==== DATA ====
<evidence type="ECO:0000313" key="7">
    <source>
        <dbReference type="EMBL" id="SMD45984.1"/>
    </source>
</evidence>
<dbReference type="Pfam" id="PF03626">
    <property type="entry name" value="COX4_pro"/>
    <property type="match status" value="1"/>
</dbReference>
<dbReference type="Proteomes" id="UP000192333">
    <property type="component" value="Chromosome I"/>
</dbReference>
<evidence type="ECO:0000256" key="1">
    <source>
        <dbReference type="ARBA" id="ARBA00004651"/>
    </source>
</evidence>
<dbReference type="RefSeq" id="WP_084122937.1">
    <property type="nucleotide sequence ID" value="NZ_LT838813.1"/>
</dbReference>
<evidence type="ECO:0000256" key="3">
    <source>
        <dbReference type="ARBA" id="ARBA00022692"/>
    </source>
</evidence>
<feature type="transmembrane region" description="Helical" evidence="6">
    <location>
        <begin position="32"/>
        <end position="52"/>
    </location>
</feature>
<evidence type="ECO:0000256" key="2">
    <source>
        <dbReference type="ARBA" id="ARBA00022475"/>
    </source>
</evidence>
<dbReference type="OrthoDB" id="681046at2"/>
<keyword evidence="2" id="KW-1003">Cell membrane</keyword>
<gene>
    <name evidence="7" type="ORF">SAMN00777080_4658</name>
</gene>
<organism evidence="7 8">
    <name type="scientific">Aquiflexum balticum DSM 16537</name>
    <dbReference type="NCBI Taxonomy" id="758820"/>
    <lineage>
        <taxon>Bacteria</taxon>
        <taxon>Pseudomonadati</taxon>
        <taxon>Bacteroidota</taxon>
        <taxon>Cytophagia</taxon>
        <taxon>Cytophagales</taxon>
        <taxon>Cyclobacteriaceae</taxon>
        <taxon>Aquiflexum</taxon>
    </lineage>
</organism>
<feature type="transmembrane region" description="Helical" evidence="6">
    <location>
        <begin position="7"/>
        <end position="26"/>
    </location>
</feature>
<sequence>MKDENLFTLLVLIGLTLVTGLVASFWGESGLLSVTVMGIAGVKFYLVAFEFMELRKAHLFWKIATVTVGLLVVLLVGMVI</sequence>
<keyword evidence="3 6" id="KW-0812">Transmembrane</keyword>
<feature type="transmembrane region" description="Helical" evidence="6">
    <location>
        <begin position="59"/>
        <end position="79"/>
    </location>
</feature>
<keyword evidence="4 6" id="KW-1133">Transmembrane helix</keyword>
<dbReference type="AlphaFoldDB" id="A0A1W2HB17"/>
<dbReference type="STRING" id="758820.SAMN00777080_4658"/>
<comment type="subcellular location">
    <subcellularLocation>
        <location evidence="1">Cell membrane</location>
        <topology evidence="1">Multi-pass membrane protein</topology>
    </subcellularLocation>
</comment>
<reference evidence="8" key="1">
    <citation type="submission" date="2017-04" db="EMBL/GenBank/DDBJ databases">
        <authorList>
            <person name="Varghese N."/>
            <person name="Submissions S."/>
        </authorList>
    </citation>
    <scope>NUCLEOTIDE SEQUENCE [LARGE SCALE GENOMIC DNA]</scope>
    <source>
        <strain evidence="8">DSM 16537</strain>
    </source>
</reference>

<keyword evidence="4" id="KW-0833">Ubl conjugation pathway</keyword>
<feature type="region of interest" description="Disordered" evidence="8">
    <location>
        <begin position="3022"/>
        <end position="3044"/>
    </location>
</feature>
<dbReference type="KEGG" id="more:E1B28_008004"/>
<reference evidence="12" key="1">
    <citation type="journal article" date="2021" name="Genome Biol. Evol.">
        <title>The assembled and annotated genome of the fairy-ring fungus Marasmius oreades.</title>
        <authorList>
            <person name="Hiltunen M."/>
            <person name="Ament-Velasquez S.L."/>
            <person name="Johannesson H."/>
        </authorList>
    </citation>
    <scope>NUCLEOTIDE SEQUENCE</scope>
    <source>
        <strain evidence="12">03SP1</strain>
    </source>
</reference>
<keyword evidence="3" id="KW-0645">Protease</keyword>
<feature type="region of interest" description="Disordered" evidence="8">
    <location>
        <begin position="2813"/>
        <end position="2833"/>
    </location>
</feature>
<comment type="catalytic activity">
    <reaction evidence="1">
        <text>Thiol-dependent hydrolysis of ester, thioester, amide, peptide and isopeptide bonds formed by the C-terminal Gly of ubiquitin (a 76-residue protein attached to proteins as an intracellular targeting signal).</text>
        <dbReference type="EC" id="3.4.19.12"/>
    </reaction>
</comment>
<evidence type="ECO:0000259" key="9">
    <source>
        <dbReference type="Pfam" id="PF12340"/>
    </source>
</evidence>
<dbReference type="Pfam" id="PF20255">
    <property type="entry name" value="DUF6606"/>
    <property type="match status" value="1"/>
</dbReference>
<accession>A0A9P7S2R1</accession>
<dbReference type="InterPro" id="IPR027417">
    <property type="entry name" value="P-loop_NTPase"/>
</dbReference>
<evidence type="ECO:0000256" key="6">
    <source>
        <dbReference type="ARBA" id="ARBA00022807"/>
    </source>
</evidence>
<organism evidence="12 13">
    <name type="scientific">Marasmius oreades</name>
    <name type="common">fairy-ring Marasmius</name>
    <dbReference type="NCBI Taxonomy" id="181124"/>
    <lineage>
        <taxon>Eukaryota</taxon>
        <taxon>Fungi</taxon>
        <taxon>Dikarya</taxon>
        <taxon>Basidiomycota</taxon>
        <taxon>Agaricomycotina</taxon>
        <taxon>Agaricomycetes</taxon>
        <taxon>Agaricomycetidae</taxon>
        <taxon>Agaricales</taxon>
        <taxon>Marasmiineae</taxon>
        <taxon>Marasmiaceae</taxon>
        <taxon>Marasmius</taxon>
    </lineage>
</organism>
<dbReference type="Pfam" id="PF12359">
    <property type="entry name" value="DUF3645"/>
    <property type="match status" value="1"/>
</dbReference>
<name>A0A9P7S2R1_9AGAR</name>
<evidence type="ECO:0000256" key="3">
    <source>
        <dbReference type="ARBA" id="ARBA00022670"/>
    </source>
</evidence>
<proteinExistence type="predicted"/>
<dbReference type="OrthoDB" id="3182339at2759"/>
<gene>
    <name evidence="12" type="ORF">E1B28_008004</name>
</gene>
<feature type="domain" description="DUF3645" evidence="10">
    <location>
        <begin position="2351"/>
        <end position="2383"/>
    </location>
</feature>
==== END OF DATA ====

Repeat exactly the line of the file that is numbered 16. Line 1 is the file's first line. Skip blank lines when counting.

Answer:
    </source>